Ledyard graduates show power in unity

Ledyard — The Class of 2017 has had a rough year. The school endured several losses, students came of age in a time of conflict and, according to Principal Amanda Fagan, as of April the graduation status of 32 students was in question — five times the normal amount.

But through teamwork, she said, addressing the 204 graduates and countless family members on a cloudy and breezy Friday night, they weathered the storms they faced. Students banded together to support one another, and all 32 students in question received their diplomas. And they even came back to win what she said was "the most improbable victory in the grand history of spring pep rallies."

The pep rally win, and the embarrassing loss in the fall rally junior year, was one of many memories shared by the student speakers.

In a joint speech with Blake and Jenna McHale, Joe LoDuca said he would miss, among other inside jokes, "arriving at school early in the morning, straining to see the sunrise behind all of the trees, hearing the faint sound of caterpillar droppings in the distance and smelling the earthy scent of fresh cow manure."

In their own joint speech, Kelly Banach said she learned the importance of the tilde in certain Spanish words, and Alexandra Houdeshell said she learned how to make a great milkshake. However, both learned how to become their true selves in high school, even if that meant wearing shorts in the middle of winter.

Sam Beacham referenced her infamous love of bees in her address. She quoted author Suzy Kassem, who said that a successful person is like one of three bees: the queen, the worker bee or the bee that does not fit in. Beacham encouraged her fellow graduates to be a mixture of all three bees, using their strengths like the queen, pushing to the limits like the worker and finding happiness like the nonconformist.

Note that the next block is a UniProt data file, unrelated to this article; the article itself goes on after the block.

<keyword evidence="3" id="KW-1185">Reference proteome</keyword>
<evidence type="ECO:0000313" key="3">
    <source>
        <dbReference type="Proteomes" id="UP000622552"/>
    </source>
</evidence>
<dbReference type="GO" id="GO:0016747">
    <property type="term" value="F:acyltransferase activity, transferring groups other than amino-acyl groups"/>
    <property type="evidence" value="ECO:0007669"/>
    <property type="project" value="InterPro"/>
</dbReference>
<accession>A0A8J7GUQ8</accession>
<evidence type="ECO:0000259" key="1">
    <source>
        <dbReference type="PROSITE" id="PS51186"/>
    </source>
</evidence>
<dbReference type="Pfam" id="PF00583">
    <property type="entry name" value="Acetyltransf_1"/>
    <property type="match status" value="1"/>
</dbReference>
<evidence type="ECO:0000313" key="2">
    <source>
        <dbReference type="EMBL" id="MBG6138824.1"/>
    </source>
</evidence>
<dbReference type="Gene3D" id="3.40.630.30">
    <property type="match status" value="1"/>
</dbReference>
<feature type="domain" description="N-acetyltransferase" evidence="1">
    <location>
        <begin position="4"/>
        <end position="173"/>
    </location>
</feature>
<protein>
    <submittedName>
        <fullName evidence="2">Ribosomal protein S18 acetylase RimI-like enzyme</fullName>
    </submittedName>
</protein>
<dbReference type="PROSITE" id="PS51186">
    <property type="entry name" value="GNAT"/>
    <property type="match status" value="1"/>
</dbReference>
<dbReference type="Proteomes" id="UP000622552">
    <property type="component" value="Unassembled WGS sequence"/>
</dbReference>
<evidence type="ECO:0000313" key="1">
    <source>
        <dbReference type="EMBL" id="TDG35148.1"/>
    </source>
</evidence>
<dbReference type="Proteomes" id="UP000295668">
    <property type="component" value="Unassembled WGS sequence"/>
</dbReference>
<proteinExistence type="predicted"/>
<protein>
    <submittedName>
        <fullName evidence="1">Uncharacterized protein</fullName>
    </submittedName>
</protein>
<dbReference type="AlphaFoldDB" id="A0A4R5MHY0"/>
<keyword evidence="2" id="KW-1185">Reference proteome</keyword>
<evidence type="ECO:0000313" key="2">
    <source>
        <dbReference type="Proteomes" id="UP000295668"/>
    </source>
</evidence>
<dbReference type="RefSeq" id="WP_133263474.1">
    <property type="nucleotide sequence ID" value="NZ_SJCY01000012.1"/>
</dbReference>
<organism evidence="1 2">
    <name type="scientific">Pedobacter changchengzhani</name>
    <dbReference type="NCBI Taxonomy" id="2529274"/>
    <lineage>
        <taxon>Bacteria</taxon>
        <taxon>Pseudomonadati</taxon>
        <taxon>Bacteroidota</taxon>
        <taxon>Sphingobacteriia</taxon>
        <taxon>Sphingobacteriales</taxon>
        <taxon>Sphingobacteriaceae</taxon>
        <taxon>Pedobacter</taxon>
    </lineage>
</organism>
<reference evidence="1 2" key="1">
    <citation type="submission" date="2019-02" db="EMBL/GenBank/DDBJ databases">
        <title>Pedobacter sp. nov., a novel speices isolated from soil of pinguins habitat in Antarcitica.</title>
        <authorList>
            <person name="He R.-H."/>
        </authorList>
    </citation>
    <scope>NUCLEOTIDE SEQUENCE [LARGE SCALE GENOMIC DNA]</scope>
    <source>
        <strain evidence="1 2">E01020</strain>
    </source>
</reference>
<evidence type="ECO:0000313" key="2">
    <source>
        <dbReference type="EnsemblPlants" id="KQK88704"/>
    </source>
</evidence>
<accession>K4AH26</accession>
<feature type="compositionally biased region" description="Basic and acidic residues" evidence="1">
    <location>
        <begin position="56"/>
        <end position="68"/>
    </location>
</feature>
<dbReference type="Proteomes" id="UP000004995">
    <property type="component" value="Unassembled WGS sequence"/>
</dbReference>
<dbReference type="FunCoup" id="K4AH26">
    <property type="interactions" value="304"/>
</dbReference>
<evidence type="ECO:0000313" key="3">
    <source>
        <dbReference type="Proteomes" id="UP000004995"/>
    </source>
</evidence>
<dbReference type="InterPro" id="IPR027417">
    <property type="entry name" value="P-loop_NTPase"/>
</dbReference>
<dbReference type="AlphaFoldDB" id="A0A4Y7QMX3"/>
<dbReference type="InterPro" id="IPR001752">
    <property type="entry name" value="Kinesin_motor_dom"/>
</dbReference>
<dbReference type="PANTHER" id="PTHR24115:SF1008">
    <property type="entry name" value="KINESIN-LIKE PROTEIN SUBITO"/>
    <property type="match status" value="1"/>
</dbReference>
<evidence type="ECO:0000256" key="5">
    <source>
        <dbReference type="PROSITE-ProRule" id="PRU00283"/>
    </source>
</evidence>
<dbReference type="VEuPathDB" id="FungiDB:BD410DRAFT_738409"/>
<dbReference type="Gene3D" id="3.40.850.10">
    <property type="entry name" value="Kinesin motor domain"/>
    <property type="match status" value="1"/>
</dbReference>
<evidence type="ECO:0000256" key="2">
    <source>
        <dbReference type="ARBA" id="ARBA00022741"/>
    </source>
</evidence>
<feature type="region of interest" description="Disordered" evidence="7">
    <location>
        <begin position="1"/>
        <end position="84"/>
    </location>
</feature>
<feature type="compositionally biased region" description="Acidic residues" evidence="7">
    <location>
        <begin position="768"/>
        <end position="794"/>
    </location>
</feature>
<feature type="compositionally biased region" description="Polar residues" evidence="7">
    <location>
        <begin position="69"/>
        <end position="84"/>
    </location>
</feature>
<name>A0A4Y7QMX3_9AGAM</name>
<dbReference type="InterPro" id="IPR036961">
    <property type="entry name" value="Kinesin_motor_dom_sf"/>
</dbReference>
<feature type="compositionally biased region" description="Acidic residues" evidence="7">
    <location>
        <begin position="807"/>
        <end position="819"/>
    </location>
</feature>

Sean Healy, Sam Lahti and Nathan Phelps read an excerpt from the children's book "Frog and Toad" to illustrate tackling life's challenges.

"The most valuable thing you have going forward is your time," Lahti said. "If you do it today, then tomorrow has so many more possibilities."

Senior class President Meghan Plourde and Vice President Becca Patterson told fellow graduates to be brave, take chances and dream.

"If you aren't ready to make that impact, that's OK," Plourde said. "What truly matters, however, is the belief in your own abilities, because imagining what you can accomplish is what's going to make it a reality."

Poet laureate Allison Antcliff compiled quotes from literary works that students read (or SparkNoted) during their four years at LHS in her graduation poem to the class. Drawing from Ray Bradbury's "Fahrenheit 451," she asked classmates to "stuff [their] eyes with wonder, live as if you'd drop dead in ten seconds."

To close her speech, Fagan quoted Japanese poet Ryunsuke Satoro, who said "Individually, we are one drop. Together we are an ocean."

"Perhaps it seems like a tall order for 200 kids from a small town in Connecticut, just preparing to enter the greater world," she said. "But I have already seen what you can do when you work together, and I believe that you can change the world for real."



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